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New State Laws Take Effect Today
Aired January 1, 2004 - 08:26 ET
THIS IS A RUSH TRANSCRIPT. THIS COPY MAY NOT BE IN ITS FINAL FORM AND MAY BE UPDATED.
SOLEDAD O'BRIEN, CNN ANCHOR: The new year brings with it a host of new state laws that take effect today.
Elaine Quijano takes a look at some of these laws and what they could mean for you.
ELAINE QUIJANO, CNN CORRESPONDENT (voice-over): In the days of auld langsyne, drivers in the Sunshine State, including the elderly, could renew their licenses by mail without taking a vision or road test.
UNIDENTIFIED FEMALE: Some of these people just don't know how to drive and it's just causing accident after accident.
QUIJANO: But a new Florida law requires drivers over age 80 to pass an eye test before renewing their licenses.
UNIDENTIFIED MALE: It's a good idea. A good idea. Because there's too many drivers that, you know, probably can't see the red lights, etc.
QUIJANO: In Illinois, being a left lane lurker could get you in trouble. Drive more than half a mile on the left lane on the interstate without a good reason for being there, like passing a slower car, and you could get a $79 fine. And while in car TVs are getting more common, don't try watching and driving in California. The state legislature has banned screens that are visible to the driver when the car is in motion unless it's part of an approved system, like a map device.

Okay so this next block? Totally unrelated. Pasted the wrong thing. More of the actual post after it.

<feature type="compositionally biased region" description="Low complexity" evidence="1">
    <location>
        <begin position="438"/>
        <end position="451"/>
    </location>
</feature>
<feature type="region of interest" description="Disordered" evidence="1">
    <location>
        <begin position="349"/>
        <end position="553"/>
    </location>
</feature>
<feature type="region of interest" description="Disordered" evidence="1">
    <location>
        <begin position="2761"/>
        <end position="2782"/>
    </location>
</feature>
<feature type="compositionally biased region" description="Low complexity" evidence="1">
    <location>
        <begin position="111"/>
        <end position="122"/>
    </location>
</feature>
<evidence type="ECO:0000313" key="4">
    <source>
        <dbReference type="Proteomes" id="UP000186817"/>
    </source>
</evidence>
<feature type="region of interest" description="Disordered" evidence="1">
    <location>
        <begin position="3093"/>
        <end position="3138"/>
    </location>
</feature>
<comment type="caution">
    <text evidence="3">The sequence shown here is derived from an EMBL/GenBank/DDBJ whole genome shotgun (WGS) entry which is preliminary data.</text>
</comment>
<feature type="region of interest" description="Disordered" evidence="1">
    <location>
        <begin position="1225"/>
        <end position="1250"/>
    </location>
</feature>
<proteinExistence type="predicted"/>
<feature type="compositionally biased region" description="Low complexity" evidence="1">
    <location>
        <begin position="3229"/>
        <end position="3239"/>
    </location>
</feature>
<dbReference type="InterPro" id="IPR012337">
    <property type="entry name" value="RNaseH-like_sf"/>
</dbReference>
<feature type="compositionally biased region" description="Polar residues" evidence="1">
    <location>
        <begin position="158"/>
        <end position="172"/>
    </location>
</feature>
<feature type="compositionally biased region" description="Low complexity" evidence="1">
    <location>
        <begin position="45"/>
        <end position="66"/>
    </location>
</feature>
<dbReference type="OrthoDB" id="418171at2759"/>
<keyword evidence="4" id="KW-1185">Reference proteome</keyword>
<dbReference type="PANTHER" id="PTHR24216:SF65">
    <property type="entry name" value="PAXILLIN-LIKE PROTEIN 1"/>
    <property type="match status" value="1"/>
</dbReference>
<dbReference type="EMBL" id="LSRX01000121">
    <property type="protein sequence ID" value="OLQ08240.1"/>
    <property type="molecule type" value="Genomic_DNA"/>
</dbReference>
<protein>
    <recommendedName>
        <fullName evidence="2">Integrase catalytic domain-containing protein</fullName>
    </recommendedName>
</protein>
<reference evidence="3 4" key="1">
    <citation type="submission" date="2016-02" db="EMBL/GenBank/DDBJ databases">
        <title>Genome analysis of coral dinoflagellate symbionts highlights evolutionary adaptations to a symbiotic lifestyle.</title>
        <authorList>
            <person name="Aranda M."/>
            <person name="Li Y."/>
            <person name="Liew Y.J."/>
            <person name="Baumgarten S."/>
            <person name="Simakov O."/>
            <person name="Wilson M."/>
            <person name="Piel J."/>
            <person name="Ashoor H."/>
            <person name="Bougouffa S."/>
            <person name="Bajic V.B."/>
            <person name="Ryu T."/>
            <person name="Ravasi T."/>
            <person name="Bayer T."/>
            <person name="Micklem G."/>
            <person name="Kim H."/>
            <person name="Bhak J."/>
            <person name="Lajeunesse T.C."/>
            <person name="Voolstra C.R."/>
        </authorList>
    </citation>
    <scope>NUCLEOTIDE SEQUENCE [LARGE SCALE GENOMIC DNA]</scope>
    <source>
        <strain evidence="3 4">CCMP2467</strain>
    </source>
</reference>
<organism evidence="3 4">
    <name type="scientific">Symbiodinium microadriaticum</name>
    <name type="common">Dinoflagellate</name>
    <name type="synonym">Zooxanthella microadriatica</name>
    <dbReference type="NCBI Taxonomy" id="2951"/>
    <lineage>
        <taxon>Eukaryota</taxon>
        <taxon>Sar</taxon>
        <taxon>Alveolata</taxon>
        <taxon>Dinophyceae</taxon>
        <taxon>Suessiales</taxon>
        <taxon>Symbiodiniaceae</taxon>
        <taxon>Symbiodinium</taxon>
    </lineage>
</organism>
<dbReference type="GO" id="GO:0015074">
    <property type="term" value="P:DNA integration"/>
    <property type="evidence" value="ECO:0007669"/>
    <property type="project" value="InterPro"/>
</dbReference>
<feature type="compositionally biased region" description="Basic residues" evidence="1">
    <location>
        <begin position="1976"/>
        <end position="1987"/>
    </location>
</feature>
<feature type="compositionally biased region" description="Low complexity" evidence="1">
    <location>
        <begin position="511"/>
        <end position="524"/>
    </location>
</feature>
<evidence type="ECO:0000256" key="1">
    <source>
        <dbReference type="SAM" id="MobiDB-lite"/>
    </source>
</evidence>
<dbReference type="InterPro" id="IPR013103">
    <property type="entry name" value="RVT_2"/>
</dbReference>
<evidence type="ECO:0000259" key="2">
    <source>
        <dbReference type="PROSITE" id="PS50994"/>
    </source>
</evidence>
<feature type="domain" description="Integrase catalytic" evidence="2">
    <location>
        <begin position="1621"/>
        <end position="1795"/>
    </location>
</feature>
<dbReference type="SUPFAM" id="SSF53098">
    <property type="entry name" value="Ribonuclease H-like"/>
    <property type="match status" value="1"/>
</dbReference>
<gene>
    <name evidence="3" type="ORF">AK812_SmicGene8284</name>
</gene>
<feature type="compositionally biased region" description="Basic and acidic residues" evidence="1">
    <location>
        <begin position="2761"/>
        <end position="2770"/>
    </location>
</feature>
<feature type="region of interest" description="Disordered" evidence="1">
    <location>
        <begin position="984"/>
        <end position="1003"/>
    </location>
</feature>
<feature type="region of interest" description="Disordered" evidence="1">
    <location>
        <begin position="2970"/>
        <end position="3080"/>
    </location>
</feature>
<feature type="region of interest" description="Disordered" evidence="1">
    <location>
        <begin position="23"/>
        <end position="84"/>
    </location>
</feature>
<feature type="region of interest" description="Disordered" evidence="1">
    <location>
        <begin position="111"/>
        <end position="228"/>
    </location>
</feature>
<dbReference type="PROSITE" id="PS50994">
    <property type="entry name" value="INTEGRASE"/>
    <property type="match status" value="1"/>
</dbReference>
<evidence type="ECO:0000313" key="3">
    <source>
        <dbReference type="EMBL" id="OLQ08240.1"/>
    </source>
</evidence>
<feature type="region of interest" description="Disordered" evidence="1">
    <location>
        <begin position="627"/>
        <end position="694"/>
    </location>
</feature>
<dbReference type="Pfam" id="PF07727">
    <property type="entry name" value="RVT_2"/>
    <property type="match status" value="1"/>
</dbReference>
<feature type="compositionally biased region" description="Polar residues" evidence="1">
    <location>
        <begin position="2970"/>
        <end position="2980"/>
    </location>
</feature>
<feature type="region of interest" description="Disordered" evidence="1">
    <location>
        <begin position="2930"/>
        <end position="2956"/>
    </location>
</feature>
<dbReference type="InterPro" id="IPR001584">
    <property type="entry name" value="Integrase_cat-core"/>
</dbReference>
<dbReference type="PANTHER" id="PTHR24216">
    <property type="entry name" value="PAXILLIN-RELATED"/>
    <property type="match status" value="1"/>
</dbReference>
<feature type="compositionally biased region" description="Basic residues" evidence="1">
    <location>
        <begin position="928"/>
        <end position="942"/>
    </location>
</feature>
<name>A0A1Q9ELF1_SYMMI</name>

In Louisiana, you might not get to play as much if you fail to pay the state's income tax. Officials there can now suspend your hunting, fishing and driver's licenses if you try to duck your taxes. And apparently keeping tabs on tattoos and piercings may be passe. Illinois law makers have turned their attention to the latest style trend, tongue splitting. The idea is to get a tongue that looks like this. But now to achieve that serpentine split, you'll need to slither over to a doctor's office or a dentist's chair instead of your neighborhood tattoo parlor.
Elaine Quijano, CNN.
O'BRIEN: In a word, yuck. Here are a few more for you. In Delaware, a new law cracks down on false fire alarms. Anyone who's testing an alarm system must first notify their fire department. And a scheme in Tennessee involving the selling of used mattresses as factory rejects or closeout models led to a new mattress labeling law.
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